Francois Gerard: (4 May 1770 - 11 January 1837) was a French painter born in Rome, where his father occupied a post in the house of the French ambassador. His mother was Italian.
At the age of twelve Gerard obtained admission into the Pension du Roi in Paris. From the Pension he passed to the studio of the sculptor Augustin Pajou which he left at the end of two years for that of the painter Brenet, whom he quit almost immediately to place himself under Jacques-Louis David.
In 1789 he competed for the Prix de Rome, which was carried off by his comrade Girodet. In the following year (1790) he again presented himself, but the death of his father prevented the completion of his work, and obliged him to accompany his mother to Rome. In 1791 he returned to Paris; but his poverty was so great that he was forced to forgo his studies in favor of employment which should bring in immediate profit. David at once availed himself of his help, and one of that master's most celebrated portraits, of Le Pelletier de St Fargeaumay, owes much to the hand of Gerard. This painting was executed early in 1793, the year in which Gerard, at the request of David, was named a member of the revolutionary tribunal, from the fatal decisions of which he, however, invariably absented himself.
In 1794 he obtained the first prize in a competition, the subject of which was The Tenth of August, and, further stimulated by the successes of his rival and friend Girodet in the Salons of 1793 and 1794, Gerard (nobly aided by Jean-Baptiste Isabey, the miniaturist, produced in 1795 his famous Bélisaire. In 1796 a portrait of his generous friend (in the Louvre) obtained undisputed success, and the money received from Isabey for these two works enabled Gerard to execute in 1797 his Psyche et l'Amour. At last, in 1799, his portrait of Madame Mère established his position as one of the first portrait-painters of the day.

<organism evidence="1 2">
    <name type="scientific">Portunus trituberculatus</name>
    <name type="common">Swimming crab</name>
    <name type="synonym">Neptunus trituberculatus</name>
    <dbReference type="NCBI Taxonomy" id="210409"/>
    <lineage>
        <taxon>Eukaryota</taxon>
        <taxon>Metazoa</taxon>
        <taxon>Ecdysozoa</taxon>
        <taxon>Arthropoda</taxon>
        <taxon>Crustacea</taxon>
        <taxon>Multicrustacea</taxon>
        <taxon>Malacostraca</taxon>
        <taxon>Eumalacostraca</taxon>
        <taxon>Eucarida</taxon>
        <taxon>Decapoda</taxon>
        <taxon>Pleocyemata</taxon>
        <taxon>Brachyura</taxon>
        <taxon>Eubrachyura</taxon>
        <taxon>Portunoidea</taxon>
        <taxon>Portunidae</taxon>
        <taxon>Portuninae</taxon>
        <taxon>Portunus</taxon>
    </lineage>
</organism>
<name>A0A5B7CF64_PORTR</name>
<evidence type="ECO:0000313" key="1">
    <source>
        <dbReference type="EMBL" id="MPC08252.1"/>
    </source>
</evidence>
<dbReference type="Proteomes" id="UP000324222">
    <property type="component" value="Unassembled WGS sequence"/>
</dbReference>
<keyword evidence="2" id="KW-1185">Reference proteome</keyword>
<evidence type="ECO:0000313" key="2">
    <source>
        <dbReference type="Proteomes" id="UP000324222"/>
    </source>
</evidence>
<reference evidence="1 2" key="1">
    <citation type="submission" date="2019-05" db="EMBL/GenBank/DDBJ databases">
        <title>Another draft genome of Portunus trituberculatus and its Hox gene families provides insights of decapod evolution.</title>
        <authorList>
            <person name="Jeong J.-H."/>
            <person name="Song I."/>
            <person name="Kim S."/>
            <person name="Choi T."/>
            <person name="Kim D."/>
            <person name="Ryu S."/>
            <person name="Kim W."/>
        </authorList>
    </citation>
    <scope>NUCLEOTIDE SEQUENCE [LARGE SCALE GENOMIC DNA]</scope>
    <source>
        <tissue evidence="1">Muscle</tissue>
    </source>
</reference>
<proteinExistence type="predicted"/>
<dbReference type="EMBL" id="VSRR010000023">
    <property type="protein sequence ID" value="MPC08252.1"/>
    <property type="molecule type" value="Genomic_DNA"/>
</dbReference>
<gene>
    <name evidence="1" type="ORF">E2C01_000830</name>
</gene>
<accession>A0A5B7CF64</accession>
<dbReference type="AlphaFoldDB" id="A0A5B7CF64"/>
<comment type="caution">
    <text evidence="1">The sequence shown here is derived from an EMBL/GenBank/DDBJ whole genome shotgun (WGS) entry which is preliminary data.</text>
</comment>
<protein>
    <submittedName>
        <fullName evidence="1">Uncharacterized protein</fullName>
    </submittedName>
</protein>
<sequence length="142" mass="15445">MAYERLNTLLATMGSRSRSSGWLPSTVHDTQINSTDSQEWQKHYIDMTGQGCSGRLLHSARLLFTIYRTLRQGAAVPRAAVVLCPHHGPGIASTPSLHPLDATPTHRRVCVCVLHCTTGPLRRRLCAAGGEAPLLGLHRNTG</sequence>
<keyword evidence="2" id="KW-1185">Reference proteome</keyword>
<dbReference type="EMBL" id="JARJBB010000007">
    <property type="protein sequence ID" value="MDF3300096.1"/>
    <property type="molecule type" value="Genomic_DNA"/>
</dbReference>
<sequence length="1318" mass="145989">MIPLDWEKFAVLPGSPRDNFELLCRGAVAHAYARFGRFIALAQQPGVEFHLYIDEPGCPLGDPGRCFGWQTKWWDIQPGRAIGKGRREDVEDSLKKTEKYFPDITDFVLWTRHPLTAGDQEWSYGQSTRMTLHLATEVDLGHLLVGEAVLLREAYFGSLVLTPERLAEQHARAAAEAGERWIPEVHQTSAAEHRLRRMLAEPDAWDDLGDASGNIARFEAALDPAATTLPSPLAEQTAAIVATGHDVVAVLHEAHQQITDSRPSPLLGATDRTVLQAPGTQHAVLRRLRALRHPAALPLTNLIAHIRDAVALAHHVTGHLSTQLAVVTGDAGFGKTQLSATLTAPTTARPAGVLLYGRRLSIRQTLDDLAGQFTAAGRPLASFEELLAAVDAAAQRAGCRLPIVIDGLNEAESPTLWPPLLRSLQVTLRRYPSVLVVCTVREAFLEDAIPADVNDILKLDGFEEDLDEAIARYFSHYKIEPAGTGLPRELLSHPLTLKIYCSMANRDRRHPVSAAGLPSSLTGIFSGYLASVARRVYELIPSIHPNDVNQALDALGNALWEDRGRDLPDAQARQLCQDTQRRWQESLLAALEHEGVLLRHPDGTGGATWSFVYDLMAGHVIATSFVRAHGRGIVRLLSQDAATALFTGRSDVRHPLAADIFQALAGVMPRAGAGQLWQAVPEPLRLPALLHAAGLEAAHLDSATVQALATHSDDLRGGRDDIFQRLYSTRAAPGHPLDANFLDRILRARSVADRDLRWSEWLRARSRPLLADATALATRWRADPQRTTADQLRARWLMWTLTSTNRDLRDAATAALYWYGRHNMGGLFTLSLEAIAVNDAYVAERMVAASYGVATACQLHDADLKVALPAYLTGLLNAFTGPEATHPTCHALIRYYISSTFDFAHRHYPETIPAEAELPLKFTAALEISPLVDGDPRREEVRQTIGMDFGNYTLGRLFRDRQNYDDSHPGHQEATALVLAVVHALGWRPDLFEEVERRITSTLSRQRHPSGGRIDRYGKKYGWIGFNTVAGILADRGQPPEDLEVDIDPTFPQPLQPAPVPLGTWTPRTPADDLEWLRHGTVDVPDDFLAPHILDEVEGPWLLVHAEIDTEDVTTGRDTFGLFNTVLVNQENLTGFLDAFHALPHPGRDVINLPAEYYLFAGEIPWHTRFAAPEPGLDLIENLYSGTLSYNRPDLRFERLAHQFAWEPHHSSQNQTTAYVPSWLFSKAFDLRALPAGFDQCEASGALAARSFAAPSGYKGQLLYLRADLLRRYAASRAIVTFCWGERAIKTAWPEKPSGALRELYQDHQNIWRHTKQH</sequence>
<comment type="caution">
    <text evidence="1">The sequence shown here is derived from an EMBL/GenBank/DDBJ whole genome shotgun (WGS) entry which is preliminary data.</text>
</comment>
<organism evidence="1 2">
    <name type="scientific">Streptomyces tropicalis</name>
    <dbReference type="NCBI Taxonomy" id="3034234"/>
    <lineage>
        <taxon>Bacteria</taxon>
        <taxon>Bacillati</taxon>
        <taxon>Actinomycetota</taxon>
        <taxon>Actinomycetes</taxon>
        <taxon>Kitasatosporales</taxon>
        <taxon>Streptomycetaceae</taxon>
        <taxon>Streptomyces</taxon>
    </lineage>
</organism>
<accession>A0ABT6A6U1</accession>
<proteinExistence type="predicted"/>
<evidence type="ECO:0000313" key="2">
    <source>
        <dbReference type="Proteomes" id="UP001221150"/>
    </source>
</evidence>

In 1808 as many as eight, in 1810 no less than fourteen portraits by him, were exhibited at the Salon, and these figures afford only an indication of the enormous numbers which he executed yearly; all the leading figures of the Empire and of the Restauration, all the most celebrated men and women of Europe, sat to Gerard. This extraordinary vogue was due partly to the charm of his manner and conversation, for his salon was as much frequented as his studio; Madame de Staël, George Canning, Talleyrand, the Duke of Wellington, have all borne witness to the attraction of his society. Rich and famous, Gerard was stung by remorse for earlier ambitions abandoned; at intervals he had indeed striven to prove his strength with Girodet and other rivals, and his Bataille d'Austerlitz (1810) showed a breadth of invention and style which are even more conspicuous in L'Entrée d'Henri IV à Paris (at Versailles), the work with which in 1817 he did homage to the Bourbons. After this date Gerard declined, watching with impotent grief the progress of the Romantic school.
Loaded with honors — baron of the empire, member of the Institute, officer of the légion d'honneur , first painter to the king — he worked on, sad and discouraged; the revolution of 1830 added to his disquiet; and on January 11, 1837, after three days of fever, he died.
By his portraits Gerard is best remembered; the color of his paintings has suffered, but his drawings show in uninjured delicacy the purity of his line; and those of women are specially remarkable for a virginal simplicity and frankness of expression.